Saturday, July 20, 2019

attention deficit disorder :: essays research papers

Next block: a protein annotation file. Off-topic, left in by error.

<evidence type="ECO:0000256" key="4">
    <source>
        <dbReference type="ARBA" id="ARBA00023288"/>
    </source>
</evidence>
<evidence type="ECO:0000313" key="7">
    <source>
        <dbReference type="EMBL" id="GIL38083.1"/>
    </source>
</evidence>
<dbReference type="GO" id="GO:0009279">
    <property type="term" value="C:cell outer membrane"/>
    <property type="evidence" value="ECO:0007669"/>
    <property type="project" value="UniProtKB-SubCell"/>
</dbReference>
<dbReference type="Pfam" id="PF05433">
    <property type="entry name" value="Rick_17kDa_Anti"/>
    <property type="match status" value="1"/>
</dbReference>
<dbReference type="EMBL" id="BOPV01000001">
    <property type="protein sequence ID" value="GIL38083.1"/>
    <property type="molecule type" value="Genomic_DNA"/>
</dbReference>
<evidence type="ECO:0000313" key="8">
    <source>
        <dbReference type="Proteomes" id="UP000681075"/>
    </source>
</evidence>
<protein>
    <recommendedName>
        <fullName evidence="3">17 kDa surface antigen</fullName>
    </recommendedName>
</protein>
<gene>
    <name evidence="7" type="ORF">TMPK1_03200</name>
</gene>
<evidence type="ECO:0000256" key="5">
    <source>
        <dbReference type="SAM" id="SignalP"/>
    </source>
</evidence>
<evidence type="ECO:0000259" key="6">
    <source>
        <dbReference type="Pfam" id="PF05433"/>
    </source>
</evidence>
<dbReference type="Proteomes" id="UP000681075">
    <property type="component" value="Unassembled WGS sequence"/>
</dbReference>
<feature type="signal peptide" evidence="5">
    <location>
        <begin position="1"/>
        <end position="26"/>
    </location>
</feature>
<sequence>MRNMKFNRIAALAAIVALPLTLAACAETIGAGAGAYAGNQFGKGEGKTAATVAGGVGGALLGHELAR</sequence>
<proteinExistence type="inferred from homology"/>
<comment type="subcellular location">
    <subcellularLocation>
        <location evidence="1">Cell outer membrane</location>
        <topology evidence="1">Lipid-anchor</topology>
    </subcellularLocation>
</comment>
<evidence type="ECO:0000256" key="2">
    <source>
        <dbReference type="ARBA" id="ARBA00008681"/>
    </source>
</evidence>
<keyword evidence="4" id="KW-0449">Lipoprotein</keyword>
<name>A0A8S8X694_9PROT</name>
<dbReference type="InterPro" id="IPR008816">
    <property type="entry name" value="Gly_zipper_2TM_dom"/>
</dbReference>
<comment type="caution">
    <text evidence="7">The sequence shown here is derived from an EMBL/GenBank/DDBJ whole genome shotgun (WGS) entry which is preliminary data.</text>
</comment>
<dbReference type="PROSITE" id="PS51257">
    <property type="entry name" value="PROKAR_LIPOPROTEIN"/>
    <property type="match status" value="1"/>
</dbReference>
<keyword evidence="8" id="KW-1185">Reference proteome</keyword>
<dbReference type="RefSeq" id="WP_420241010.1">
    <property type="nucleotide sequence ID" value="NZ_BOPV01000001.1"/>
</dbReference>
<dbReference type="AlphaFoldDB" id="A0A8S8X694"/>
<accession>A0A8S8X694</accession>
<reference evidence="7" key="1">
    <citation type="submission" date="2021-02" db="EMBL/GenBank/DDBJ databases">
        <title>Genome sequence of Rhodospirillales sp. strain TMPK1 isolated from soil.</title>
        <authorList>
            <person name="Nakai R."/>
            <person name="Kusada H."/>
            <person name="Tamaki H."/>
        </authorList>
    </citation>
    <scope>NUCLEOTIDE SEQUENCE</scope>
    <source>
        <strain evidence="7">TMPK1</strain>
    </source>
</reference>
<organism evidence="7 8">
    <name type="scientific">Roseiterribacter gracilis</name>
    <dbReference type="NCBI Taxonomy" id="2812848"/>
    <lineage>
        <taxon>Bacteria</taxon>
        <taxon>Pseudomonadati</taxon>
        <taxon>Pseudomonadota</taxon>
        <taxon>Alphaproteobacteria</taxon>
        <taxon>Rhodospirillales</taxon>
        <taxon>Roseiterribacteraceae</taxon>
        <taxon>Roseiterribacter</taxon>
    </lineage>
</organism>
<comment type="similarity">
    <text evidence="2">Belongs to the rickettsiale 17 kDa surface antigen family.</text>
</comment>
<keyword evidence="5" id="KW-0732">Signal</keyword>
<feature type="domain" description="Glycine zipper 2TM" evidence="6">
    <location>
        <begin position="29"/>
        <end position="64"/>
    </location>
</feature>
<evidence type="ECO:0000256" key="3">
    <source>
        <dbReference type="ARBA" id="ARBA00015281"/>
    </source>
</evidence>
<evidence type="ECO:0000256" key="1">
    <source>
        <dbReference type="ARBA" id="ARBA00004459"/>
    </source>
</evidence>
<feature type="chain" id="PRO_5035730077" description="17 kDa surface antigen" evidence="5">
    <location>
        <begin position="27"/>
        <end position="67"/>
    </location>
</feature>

In 1917 and 1918 there was a worldwide outbreak of encephalitis. Many children showed ADD like symptoms afterwards, leading doctors to further speculate that the disorder was the result of brain damage, resulting in perhaps the first names for ADD, Post-Encephalitic Disorder and Minimal Brain Damage. When it was later learned that these children were not brain damaged after all, the name changed to Minimal Brain Dysfunction. In 1937 doctors first reported evidence that stimulant medication helped relieve the symptoms of hyperactive children. These reports were largely ignored until the 1950's, when there was a rapid increase in the use of drug therapy in psychiatry. By the mid 1960's, stimulant medication had become a common treatment for hyperactivity. In 1960 Stella Chase and other researchers began to write about "hyperactive child syndrome," which they believed to have a biological, rather than environmental cause. In 1965 the American Psychiatric Association established a diagnostic category for what was now called Hyperkinetic Reaction of Childhood. In spite of the work of Chase and others, this condition was still largely believed to be caused by the child's environment, rather than being biological in origin. As a result, poor parenting was often blamed for ADD behavior. Over the next 15 years, research began to reveal the neurological origin of ADD. One of the many who studied ADD in the 1970's was Canadian psychologist Virginia Douglas. She is credited with identifying four major characteristics of the syndrome: deficits in attention and effort, impulsivity, problems in regulating arousal levels and a need for immediate reinforcement. It was largely due to Douglas's work that in 1980 the American Psychiatric Association established a new diagnostic category, Attention Deficit Disorder With or Without Hyperactivity. In 1987 the APA revised the name to Attention Deficit-Hyperactivity Disorder. More recently, with growing

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